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I have a continuously generated data (text file) generated by a program on the server. I want to plot the data as a real-time graph just like powergrid does. This was my approach:

As the data is generated continuously on the server in a text file, I wrote a PHP script which reads that file(get_file_contents), outputs the data points and plot the graph using sparkline jQuery plugin. But the problem is that it reads the file all at once. Moreover, the text file keeps on growing. Can anyone suggest me a better approach?

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3 Answers 3

up vote 3 down vote accepted

As you're talking about using a Javascript plotting solution you do the following:

  • on page load you create the current graph by reading the complete text file and remembering it's size.
  • after the page is loaded you create a Javascript function that regularly polls a specific script on your server using AJAX-techniques (XMLHttpRequest) and passing the last-known filesize of your text file as a parameter.
  • your polling script takes the filesize parameter, opens the text file, skips through the file until it reaches the point from which you last read the file (filesize-parameter).
  • the polling script returns all the available data from filesize to the end of the file and the new filesite
  • your Javascript reads in the AJAX response and adds the required plot points to your graph
  • you can then start over polling your server-side script with the new filesize as a parameter

This procedure involves server-side as well as client-side programming but can be accomplished easily.

The following is a sample polling script that requires a index paramater that tells the script from which position to read the text file and returns a JSON-encoded list of plot points and the new index pointer.

// poll.php
$index = (isset($_GET['index'])) ? (int)$_GET['index'] : 0;
$file = fopen('path/to/your/file.txt', 'r');
$data = array(
    'index' => null,
    'data'  => array()
);
// move forward to the designated position
fseek($file, $index, SEEK_SET);
while (!feof($file)) {
    /*
     * assuming we have a file that looks like
     * 0,10
     * 1,15
     * 2,12
     * ...
     */
    list($x, $y) = explode(',', trim(fgets($handle)), 2);
    $data['data'][] = array('x' => $x, 'y' => $y);
}
// set the new index
$data['index'] = ftell($file);
fclose($file);

header('Content-Type: application/json');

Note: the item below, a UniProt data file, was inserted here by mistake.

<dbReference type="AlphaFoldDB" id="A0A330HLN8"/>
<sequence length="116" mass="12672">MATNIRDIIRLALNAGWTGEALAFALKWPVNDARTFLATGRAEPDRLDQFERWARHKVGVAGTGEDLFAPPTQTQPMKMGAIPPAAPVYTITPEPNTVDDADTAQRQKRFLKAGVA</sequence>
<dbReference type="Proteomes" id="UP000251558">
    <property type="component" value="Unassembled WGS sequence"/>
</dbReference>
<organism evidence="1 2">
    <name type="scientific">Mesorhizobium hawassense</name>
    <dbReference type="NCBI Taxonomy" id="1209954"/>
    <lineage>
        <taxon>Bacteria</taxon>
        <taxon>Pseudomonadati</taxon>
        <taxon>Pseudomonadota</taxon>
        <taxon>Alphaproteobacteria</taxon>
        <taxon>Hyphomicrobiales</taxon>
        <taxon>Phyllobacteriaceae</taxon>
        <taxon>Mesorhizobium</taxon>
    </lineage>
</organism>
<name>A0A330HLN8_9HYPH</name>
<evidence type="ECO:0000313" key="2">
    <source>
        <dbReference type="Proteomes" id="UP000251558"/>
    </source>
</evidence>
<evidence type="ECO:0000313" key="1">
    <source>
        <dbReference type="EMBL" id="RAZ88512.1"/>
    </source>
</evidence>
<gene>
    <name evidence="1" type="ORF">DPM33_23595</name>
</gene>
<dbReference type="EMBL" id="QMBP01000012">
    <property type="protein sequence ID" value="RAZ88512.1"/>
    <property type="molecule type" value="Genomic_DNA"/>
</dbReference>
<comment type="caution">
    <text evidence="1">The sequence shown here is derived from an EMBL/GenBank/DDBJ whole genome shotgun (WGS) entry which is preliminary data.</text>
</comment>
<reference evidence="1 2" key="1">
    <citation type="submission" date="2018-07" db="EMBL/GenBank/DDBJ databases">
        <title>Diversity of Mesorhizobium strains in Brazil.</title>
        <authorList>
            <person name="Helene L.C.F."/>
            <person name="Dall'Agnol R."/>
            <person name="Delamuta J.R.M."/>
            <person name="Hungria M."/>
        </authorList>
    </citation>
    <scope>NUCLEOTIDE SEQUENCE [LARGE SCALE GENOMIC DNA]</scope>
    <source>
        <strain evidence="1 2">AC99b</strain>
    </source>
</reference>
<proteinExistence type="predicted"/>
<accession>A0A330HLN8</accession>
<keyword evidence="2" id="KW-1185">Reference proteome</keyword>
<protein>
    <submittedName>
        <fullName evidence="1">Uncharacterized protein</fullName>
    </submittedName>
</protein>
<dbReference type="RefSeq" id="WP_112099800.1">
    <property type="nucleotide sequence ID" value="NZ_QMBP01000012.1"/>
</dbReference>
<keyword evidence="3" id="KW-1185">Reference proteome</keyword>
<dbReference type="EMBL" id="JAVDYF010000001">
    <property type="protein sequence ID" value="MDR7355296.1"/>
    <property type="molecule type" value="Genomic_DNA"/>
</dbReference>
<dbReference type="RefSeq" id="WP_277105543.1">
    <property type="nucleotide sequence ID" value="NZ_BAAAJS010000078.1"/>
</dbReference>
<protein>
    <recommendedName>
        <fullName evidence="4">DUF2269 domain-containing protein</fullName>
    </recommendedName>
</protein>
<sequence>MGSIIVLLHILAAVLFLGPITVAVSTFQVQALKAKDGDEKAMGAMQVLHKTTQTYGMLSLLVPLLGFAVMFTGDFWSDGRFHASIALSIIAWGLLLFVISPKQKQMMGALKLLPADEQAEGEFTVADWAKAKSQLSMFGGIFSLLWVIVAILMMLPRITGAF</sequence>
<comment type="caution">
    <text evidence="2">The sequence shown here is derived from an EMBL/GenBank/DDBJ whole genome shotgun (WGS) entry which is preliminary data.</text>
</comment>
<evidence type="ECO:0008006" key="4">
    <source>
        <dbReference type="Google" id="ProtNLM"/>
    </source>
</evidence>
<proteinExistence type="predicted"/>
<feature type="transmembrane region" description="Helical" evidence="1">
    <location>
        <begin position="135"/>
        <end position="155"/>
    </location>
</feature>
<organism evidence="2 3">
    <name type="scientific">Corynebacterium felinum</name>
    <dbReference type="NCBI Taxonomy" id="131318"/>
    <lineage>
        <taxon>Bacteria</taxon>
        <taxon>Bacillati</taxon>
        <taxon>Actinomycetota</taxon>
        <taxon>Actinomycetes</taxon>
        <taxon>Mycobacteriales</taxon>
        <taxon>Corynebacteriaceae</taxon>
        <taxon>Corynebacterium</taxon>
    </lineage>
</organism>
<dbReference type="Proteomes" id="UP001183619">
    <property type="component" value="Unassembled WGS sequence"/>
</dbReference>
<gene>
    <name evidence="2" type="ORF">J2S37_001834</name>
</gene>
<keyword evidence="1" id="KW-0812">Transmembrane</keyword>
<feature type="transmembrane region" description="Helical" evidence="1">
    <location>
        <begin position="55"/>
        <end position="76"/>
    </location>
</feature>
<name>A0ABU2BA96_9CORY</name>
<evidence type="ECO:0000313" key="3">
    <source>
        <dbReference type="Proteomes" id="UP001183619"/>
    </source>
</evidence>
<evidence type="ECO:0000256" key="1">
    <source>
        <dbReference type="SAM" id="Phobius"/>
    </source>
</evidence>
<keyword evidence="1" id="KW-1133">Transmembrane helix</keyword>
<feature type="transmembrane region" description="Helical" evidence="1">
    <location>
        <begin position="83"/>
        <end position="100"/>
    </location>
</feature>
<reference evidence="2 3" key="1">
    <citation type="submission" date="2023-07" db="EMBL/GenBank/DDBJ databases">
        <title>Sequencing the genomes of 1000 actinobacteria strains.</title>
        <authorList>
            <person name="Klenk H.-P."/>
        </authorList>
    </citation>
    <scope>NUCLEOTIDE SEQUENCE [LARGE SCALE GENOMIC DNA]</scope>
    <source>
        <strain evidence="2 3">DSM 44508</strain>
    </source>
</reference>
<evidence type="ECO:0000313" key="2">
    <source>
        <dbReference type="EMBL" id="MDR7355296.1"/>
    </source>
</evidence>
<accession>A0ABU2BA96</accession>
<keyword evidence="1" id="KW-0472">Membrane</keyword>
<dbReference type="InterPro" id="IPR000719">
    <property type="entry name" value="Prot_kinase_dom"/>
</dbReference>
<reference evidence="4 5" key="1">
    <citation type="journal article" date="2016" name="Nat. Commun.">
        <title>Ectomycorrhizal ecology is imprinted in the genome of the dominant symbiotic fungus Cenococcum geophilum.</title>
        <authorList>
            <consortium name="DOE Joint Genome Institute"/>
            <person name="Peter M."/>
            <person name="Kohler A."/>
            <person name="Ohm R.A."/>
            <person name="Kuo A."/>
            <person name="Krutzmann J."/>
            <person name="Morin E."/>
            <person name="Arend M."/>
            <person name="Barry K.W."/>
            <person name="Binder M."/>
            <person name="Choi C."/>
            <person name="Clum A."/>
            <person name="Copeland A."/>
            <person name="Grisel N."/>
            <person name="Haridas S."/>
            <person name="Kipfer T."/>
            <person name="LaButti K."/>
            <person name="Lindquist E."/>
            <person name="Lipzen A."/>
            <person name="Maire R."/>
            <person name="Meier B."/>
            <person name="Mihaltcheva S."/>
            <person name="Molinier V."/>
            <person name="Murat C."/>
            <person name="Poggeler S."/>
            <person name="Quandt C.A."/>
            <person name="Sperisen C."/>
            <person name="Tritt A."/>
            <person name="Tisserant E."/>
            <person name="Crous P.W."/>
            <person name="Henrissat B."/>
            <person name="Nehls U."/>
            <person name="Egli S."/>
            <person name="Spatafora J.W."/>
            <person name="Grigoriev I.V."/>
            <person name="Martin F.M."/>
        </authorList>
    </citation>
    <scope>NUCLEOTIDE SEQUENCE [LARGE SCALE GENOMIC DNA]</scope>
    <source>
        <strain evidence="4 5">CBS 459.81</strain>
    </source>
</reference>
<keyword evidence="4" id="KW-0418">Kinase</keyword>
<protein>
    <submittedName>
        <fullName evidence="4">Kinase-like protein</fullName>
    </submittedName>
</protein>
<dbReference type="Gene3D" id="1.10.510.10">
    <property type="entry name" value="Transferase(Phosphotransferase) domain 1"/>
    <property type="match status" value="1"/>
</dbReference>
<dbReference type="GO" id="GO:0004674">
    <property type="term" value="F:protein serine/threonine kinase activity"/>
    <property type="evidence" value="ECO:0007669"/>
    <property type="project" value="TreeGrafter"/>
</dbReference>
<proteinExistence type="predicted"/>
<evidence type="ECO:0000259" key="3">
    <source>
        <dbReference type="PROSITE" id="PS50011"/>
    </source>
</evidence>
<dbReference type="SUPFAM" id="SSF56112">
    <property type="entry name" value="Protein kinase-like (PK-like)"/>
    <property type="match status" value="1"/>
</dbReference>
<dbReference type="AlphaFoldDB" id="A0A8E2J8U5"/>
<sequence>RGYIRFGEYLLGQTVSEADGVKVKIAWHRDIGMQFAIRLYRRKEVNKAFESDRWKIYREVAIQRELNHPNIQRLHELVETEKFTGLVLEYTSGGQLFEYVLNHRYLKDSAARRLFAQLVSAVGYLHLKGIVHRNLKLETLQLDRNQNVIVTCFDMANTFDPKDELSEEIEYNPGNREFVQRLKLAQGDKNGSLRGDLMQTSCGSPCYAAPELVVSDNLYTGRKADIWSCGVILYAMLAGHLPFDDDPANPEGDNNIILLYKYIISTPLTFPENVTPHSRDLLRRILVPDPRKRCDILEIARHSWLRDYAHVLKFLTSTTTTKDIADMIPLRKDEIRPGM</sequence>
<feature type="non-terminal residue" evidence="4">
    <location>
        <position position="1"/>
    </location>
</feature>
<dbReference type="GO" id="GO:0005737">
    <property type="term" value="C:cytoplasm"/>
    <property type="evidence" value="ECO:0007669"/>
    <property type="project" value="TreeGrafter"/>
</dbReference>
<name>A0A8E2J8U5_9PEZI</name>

echo json_encode($data);
exit();

The corresponding Javascript/jQuery snippet could be:

// the jQuery code to poll the script
var current = 0;
function pollData() {
    $.getJSON('poll.php', { 'index': current }, function(data) {
        current = data.index;
        for (var i= 0; i < data.data.length; i++) {
            var x = data.data[i].x;
            var y = data.data[i].y;
            // do your plotting here
        }
    });
}
// call pollData() every 5 seconds
var timer = window.setInterval(pollData, 5000);

Please be careful that this is only an example and that it lacks all error checking (e.g. concurrent calls to pollData() on the same page will be problematic).

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It sounds like you have the visualization part mostly worked out. If the dataset is too large to re-calculate, you may want to look into techniques for maintaining incremental histograms. Here are a few papers that may help:

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First off, I would not generate the graph on the user side. That has simple reasons: Not everyone has JavaScript enabled (okay, depends on your target group) and it is probably not very fast.

Since you are already using PHP, I would therefore recommend using a package like pChart for creating the graphs on the server side. Another positive side-effect of this is that said package comes with caching, too. This would, for example, allow you to create the graph only when the data text file is changed (assuming you generate that with PHP, too - else you can simply check if the file was modified every time your PHP script is run) and thus saving loads of resources ;)

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